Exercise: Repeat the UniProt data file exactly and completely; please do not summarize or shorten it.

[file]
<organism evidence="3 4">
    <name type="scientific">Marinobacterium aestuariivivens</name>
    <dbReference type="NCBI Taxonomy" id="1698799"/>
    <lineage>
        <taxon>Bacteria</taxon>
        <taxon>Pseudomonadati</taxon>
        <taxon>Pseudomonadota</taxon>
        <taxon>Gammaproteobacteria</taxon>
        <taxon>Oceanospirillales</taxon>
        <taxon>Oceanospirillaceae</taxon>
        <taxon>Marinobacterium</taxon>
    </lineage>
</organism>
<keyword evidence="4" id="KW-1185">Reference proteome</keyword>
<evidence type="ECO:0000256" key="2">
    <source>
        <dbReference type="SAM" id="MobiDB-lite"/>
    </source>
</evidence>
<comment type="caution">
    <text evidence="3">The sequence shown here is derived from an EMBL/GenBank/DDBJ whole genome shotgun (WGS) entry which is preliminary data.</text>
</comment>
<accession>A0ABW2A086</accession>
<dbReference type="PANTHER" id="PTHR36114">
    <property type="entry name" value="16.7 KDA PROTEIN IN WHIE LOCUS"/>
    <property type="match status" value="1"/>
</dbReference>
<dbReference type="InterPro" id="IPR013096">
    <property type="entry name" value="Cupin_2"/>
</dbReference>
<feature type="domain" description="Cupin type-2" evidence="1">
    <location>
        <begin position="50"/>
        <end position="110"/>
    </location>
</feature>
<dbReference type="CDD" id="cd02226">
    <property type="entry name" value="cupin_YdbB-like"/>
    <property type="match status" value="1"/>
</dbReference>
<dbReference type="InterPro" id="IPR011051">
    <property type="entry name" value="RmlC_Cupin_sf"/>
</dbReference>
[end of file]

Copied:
<organism evidence="3 4">
    <name type="scientific">Marinobacterium aestuariivivens</name>
    <dbReference type="NCBI Taxonomy" id="1698799"/>
    <lineage>
        <taxon>Bacteria</taxon>
        <taxon>Pseudomonadati</taxon>
        <taxon>Pseudomonadota</taxon>
        <taxon>Gammaproteobacteria</taxon>
        <taxon>Oceanospirillales</taxon>
        <taxon>Oceanospirillaceae</taxon>
        <taxon>Marinobacterium</taxon>
    </lineage>
</organism>
<keyword evidence="4" id="KW-1185">Reference proteome</keyword>
<evidence type="ECO:0000256" key="2">
    <source>
        <dbReference type="SAM" id="MobiDB-lite"/>
    </source>
</evidence>
<comment type="caution">
    <text evidence="3">The sequence shown here is derived from an EMBL/GenBank/DDBJ whole genome shotgun (WGS) entry which is preliminary data.</text>
</comment>
<accession>A0ABW2A086</accession>
<dbReference type="PANTHER" id="PTHR36114">
    <property type="entry name" value="16.7 KDA PROTEIN IN WHIE LOCUS"/>
    <property type="match status" value="1"/>
</dbReference>
<dbReference type="InterPro" id="IPR013096">
    <property type="entry name" value="Cupin_2"/>
</dbReference>
<feature type="domain" description="Cupin type-2" evidence="1">
    <location>
        <begin position="50"/>
        <end position="110"/>
    </location>
</feature>
<dbReference type="CDD" id="cd02226">
    <property type="entry name" value="cupin_YdbB-like"/>
    <property type="match status" value="1"/>
</dbReference>
<dbReference type="InterPro" id="IPR011051">
    <property type="entry name" value="RmlC_Cupin_sf"/>
</dbReference>